By Art Martens
Some years ago, on a frigid day in early January, I came upon a young homeless girl huddled under a tree against the wall of our Abbotsford condo.
Surprised, and sensing her misery, I asked “are you OK?”
“Yes,” she responded. Her voice suggested she meant “no.”
“You look cold,” I said, pulling off my thin gloves and handing them to her. She protested a moment and then accepted them willingly. Skinny as an anorexic fashion model, she seemed incredibly vulnerable. Giving her a pair of skimpy gloves was a meager gesture.
“Would you like to come in and get warmed up?” I asked.
In our condo, Linda turned up the fireplace. “Sit here,” she said. “I’ll bring you hot chocolate and a sandwich.”
“Complexa” seemed eager to talk about her life. We learned she was only 16, and for the past year her home had been a couple of tarps and blankets under some trees. Without any prompting, she volunteered she had done some drugs, including crystal meth. “I haven’t done a lot of meth,” she said. “I don’t have much money. I don’t sell my body.”
Still, we observed considerable twitching as she talked and ate. We attributed this to the meth.
Thinking she needed a thorough warming, Linda asked if she wanted a bath or shower. This thought appealed to her and she spent a good two hours in the tub.
We became concerned she might have taken drugs in with her and overdosed. Linda asked several times, “are you OK?”
Possibly the long stint in the bathroom was to forestall going back to the snow-laden streets.
We had a commitment that evening and couldn’t leave her in the building alone, so when she emerged from her long sojourn in the bathroom, we attempted to help her find a place for the night.
“Does your mom live around here?” Linda asked.
“Yes,” Complexa replied, “but we don’t get along. I haven’t seen her in over a year. Her cell number is out of service.”
“Do you have a dad?”
“My dad faded out of my life quite a few years ago,” she responded. “I don’t know where he is.” There was no indication of regret.
“Any brothers or sisters?”
“I have one brother,” she said. “He’s in prison.”
“What about grandparents?”
They were separated and living somewhere in Ontario. We attempted to find a phone number for them, but without success.
I phoned Community Services, the Salvation Army and the Abbotsford Police. I learned that only one small facility took in young girls. No answer there.
In the end, Complexa asked to use our phone and someone agreed to take her in. This person frequented a “drug house” in our neighbourhood.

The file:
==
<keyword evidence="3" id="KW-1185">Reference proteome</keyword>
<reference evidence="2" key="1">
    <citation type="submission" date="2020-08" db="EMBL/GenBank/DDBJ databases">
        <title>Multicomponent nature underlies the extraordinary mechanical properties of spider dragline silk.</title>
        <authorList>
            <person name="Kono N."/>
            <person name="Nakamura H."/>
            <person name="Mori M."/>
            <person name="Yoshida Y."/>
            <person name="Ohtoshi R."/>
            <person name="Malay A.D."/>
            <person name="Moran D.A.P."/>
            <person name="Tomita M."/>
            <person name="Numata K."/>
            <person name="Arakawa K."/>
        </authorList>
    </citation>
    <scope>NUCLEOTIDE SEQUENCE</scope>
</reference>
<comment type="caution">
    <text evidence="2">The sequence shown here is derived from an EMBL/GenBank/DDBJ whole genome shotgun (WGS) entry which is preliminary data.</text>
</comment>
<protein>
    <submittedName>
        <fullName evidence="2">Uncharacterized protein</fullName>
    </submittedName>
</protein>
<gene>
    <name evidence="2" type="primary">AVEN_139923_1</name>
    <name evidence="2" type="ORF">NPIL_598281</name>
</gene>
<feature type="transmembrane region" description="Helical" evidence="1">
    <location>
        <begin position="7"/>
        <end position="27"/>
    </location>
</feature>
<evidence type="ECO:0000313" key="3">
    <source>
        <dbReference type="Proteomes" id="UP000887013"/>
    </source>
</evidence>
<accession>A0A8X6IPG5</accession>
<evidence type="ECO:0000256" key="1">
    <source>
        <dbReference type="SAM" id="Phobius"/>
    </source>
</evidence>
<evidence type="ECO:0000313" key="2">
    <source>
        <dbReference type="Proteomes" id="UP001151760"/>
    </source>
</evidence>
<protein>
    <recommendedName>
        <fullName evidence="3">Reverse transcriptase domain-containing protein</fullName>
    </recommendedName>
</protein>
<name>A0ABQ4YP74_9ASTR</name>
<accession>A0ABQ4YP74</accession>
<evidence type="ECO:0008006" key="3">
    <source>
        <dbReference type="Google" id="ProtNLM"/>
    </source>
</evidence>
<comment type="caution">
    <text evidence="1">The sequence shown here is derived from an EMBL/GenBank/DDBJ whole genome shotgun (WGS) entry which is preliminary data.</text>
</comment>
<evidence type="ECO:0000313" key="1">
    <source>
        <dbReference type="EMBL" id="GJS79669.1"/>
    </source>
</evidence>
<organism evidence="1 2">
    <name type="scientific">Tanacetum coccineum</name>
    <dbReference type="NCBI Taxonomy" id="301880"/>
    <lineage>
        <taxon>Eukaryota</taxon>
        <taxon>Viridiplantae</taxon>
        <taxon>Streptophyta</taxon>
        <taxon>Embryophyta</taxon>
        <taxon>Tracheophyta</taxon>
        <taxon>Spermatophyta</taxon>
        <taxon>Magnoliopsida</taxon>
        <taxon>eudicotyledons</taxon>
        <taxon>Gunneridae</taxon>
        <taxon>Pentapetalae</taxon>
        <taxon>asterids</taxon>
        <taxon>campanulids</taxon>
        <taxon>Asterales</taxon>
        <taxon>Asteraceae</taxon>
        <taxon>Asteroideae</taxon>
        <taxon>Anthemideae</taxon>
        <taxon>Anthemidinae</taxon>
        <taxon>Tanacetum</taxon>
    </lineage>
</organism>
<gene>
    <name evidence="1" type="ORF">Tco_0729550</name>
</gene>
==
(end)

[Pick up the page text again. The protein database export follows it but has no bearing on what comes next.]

Before leaving, she ate a bowl of hot stew and a bun, then thanked us warmly. When she walked out of our door, she walked out of our lives. In more than four hours, she had not smiled once.
Living in a strata building with strict rules, I’m not sure we could have done much more for Complexa.
Although I was aware of our limitations, I felt great unease knowing this 16-year-old unsmiling girl must wander about with no hope, no real destination and no connections outside the drug scene.
The social ills that were already prevalent in Abbotsford at that time have also been creeping into the Similkameen valley. In Hedley, addicts freely visit the much complained about drug house on Daly Avenue. Several are reputed to be making drugs available to teens. It seems that as a society we are capable of building impressive edifices, but we do not know how to create a future for drug addicted,homeless youths. The recent provincial budget, in spite of its many spending promises, will not change this.
Can we do more than wring our hands over this condition that is festering in the bowels of our society?
If our community and our larger society are to be healthy and vibrant, we must make a serious commitment to individuals and families in trouble, before they walk too far along this perilous path to utter hopelessness.
In spite of the scarcity of resources, I’d like to say to the addicted homeless Complexas in our communities, “don’t stop looking for help. It’s always too soon to give up.”
Source:: Living Significantly